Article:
Geo-Environmental Assessment Reports

Contaminated land contains substances that are hazardous to human health and / or the environment and Geo-Environmental Assessments are typically used to identify, assess and evaluate the level of risk and to determine whether remediation strategies are required.

Regulatory bodies apply the “source-pathway-receptor” linkage when assessing the risk from a potentially contaminated site. The site is considered contaminated if:

  • It contains a sufficient level of a pollutant – the source.
  • This pollutant can get to and affect someone or something – the pathway.
  • Someone or something could be affected by the pollutant – the receptor.

The Geo-Environmental Assessment is often carried out as a phased approach, with the remediation and validation carried out at a later stage.

Phase 1 – Desk Study Report

The desk study involves collating and reviewing historical O.S maps, geological, hydrogeological and environmental data for the site and helps to identify potential environmental, geotechnical and ground engineering hazards at an early stage. If constraints are identified as part of the desk study assessment a preliminary conceptual model is produced that identifies potential on-site and off-site sources of contamination. The data within the Phase 1 Desk Study Report enables a robust Phase 2 intrusive investigation to be designed and undertaken.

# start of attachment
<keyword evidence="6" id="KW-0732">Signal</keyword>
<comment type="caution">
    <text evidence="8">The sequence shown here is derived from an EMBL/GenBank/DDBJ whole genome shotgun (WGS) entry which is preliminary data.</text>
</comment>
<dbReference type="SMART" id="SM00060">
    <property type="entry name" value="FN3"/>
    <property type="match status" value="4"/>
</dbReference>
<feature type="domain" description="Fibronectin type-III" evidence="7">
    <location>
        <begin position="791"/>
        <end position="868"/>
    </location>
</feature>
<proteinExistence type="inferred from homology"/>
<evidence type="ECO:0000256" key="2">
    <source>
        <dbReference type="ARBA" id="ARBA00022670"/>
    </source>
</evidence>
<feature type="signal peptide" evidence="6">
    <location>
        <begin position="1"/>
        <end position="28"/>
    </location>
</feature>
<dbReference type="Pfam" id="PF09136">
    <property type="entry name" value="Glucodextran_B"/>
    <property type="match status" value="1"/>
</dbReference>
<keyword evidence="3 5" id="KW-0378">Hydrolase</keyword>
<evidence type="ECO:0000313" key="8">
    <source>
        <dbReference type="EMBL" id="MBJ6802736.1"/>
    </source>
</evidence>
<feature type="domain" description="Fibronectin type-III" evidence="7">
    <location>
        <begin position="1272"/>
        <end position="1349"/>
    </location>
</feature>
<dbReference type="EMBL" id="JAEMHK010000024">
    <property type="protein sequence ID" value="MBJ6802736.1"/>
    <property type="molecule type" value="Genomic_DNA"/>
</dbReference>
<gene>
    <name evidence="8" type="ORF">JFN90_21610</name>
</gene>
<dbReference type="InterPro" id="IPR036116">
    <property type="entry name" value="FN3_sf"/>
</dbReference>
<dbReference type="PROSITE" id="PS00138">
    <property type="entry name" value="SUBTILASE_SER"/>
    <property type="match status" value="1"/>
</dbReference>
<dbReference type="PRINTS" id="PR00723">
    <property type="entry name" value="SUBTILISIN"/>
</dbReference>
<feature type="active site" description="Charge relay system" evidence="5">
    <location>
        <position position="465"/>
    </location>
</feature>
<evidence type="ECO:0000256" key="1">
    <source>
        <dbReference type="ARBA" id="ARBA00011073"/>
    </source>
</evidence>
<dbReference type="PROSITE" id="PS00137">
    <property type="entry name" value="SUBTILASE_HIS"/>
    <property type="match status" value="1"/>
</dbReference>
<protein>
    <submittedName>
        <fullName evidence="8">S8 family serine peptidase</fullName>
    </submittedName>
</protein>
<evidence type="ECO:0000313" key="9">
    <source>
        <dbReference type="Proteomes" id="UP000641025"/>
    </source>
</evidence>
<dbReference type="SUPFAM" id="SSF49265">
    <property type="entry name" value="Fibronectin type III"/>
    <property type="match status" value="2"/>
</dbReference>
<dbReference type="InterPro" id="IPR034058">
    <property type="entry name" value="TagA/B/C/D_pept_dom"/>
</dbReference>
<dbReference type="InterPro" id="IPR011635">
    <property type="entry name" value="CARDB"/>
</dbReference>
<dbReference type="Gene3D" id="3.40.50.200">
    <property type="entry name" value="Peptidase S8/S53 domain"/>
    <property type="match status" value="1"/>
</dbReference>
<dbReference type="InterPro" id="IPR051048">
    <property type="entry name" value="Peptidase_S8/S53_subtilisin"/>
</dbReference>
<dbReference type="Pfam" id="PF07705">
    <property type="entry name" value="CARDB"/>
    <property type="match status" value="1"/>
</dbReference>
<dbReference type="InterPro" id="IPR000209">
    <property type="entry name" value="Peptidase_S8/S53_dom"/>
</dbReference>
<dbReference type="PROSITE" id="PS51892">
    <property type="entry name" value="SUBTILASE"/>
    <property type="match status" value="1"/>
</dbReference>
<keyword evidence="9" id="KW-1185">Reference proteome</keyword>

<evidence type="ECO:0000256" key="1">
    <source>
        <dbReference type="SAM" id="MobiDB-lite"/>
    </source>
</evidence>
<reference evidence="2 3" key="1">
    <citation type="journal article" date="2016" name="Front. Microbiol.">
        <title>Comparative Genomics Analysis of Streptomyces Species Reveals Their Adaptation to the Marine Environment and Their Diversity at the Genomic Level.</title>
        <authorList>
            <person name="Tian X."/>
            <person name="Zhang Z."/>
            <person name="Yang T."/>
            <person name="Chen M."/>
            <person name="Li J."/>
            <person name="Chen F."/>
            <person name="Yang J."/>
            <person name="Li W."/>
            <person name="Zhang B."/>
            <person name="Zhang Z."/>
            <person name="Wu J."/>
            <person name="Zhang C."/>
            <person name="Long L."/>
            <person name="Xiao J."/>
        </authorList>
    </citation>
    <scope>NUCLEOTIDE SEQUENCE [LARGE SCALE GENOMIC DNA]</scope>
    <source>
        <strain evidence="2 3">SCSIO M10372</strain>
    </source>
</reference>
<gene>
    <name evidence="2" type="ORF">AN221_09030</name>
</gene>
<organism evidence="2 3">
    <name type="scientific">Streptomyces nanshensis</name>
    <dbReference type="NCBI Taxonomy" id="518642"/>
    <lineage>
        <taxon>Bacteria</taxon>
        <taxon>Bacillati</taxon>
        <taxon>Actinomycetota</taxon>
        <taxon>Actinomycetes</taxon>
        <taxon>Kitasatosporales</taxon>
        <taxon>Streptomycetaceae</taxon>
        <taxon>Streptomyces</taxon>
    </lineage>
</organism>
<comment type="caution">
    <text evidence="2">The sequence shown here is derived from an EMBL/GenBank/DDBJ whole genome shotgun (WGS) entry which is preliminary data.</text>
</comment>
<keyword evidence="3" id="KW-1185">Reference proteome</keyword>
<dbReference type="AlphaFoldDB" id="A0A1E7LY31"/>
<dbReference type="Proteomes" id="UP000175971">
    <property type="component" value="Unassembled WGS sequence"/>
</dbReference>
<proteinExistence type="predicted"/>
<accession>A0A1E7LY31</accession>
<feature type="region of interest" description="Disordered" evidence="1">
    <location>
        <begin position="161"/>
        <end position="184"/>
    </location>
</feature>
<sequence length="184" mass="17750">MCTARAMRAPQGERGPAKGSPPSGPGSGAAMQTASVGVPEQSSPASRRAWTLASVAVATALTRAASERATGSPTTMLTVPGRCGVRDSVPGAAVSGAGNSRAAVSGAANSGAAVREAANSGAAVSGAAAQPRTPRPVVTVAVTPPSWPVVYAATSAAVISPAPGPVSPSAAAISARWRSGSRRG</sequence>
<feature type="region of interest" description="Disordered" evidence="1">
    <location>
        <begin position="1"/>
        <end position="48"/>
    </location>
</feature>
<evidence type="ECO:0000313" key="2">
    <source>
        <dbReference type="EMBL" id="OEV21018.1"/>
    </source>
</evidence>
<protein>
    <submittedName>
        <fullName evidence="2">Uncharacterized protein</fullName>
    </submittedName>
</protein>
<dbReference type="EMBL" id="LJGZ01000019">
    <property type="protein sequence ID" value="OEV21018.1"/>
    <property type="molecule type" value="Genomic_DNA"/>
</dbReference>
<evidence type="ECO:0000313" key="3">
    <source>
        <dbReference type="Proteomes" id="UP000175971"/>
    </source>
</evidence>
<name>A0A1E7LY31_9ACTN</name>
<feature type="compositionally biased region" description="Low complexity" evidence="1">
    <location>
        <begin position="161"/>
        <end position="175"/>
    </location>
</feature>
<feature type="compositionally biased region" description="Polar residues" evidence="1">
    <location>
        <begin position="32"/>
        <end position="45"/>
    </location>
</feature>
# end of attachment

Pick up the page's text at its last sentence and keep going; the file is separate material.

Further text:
Phase 2 – Site Investigation

An intrusive investigation that is designed to provide sampling points across the whole site either at specific positions that have been identified as sources of contamination in the Phase 1 assessment, or in a non-targeted way to achieve ‘random’ sampling. This can include near surface soil samples, trial pits, boreholes, gas and groundwater monitoring. Laboratory testing of the recovered samples is undertaken followed by an initial generic  risk assessment (or detailed risk assessment if required). The purpose of the investigation is to identify the presence of any unacceptable risks to future end users of the site and the environment.

Phase 3 – Remediation Strategy

If unacceptable contamination risks are identified in the site investigation, then a remediation strategy will be required for the site. This involves deriving site remediation criteria for the contaminants that have been recorded at elevated concentrations  to ensure that it is safe for the proposed end use. Proposals may include on-site treatment, localised removal of contamination ‘hot-spots’  or importation of a soil capping layer.

Phase 4 – Validation

On completion of the any site specific remediation, a validation report is required to ensure that the remedial concentrations set in the remediation strategy have been achieved.

Nicholls Colton Group has been providing contaminated land advice to its clients for over 50 years, with its experienced geo-environmental engineers and geologists able to oversee the geo-environmental assessment from pre-start to final completion.